Table 13 shows the representation of mature persons in public employment over time.28 There was a slight upward trend in some sectors this year.

Table 13 Representation of mature workers, 2010 to 2014

   

Representation (%)

   

2010

2011

2012

2013

2014

Public sector

All staff

51.7

51.9

51.9

51.9

52.4

LGAs

Indoor workers

38.7

n/a

37.2

37.5

40.5

Outdoor workers

56.6

n/a

53.3

56.2

53.4

Public universities

Academic staff

42.0

46.1

39.3

40.4

37.4

General staff

30.9

33.1

37.0

35.0

37.3

Other authorities

All staff

45.8

46.8

45.3

41.6

42.9

Note: For 2011, the reporting date for LGAs was changed from December 2011 to March 2012. This change resulted in no LGA data for 2011.

Source: EEO surveys and HRMOIR

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Inclusive culture

An inclusive culture welcomes people from all diversity groups into the workplace, with respect for differences and equity.

The Commission surveys the workplace views of WA public sector staff each year through the employee perception survey (EPS). The EPS evaluates staff perceptions of organisational issues, such as equity and diversity.

In analysing this year's EPS data, the DEOPE observed public sector entities continue to build an inclusive workplace culture. Figure 7 shows at least four out of five public sector respondents agreed their co-workers and supervisor treat employees from all diversity groups with respect, their public sector entity is committed to a diverse workforce, and their workplace culture is equally welcoming of all diversity groups.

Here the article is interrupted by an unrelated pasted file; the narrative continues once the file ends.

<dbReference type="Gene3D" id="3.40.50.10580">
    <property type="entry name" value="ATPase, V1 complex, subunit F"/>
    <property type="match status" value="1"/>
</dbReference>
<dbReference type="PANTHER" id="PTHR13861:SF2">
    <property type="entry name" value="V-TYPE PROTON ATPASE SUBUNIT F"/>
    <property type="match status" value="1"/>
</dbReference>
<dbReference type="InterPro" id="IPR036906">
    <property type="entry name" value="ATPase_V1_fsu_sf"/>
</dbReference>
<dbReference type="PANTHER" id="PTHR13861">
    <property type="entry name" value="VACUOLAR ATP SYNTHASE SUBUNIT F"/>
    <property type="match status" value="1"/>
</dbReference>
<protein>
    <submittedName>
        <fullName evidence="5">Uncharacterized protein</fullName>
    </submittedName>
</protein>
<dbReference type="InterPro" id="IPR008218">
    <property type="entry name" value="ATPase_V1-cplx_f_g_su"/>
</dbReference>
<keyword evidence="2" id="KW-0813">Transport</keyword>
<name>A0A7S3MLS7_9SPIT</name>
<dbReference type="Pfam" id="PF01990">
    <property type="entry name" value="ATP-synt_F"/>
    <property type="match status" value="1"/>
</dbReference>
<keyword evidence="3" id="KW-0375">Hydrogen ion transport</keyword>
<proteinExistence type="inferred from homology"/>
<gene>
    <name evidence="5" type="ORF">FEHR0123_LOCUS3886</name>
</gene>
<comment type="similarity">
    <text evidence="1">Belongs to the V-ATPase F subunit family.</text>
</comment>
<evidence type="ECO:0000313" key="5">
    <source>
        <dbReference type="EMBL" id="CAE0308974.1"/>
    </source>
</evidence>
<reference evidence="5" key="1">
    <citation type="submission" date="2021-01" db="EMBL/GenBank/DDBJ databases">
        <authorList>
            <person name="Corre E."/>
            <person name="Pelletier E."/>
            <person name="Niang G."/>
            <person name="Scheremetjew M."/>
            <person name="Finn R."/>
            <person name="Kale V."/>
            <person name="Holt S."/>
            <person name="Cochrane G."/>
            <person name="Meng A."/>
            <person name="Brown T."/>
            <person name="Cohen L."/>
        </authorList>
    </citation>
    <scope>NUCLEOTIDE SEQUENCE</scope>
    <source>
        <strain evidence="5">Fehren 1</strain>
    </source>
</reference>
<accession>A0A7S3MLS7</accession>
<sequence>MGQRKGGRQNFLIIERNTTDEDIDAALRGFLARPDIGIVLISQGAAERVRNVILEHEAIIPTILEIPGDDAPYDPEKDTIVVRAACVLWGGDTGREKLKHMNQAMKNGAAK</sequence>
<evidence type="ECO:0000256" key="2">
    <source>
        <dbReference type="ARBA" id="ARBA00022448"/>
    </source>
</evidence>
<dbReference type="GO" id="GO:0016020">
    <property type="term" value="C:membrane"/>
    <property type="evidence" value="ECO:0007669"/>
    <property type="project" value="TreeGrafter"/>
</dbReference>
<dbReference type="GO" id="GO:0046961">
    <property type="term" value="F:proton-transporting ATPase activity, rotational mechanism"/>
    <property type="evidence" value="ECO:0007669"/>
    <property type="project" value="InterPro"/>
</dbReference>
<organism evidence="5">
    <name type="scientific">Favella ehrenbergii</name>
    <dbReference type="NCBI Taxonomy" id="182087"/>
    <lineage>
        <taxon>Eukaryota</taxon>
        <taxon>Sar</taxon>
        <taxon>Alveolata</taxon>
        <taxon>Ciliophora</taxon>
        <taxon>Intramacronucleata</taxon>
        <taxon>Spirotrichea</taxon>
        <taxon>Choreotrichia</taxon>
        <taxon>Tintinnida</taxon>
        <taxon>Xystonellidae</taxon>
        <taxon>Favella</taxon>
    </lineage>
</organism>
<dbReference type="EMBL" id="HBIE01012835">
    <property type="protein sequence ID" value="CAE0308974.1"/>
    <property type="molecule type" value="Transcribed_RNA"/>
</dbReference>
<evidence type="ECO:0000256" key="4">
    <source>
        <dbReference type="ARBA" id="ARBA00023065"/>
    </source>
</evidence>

Figure 7 Public sector employee views on equity and diversity in their workplace, 2014

Public sector employee views on equity and diversity in their workplace, 2014 Source: EPS

This year, for the first time, each public authority was asked through the Commission's public sector entity survey and EEO surveys about the EEO initiatives they had actioned during the year. Public authorities most commonly reported actioning:

  • policies and programs to promote discrimination free employment and EEO
  • collection and recording of data on employment of people from diversity groups
  • the designation of persons responsible for monitoring and implementing EEO initiatives.

The following case study outlines a successful program to create an inclusive culture that supports lesbian, gay, bisexual, transgender and intersex (LGBTI) staff and students at the University of Western Australia.

Case study

University of Western Australia – The ALLY initiative

While the University of Western Australia (UWA) has generally been an accepting environment for LGBTI students and staff, the 'ALLY program' was established to ensure that people did not feel they had to hide some aspect of their identity at the university.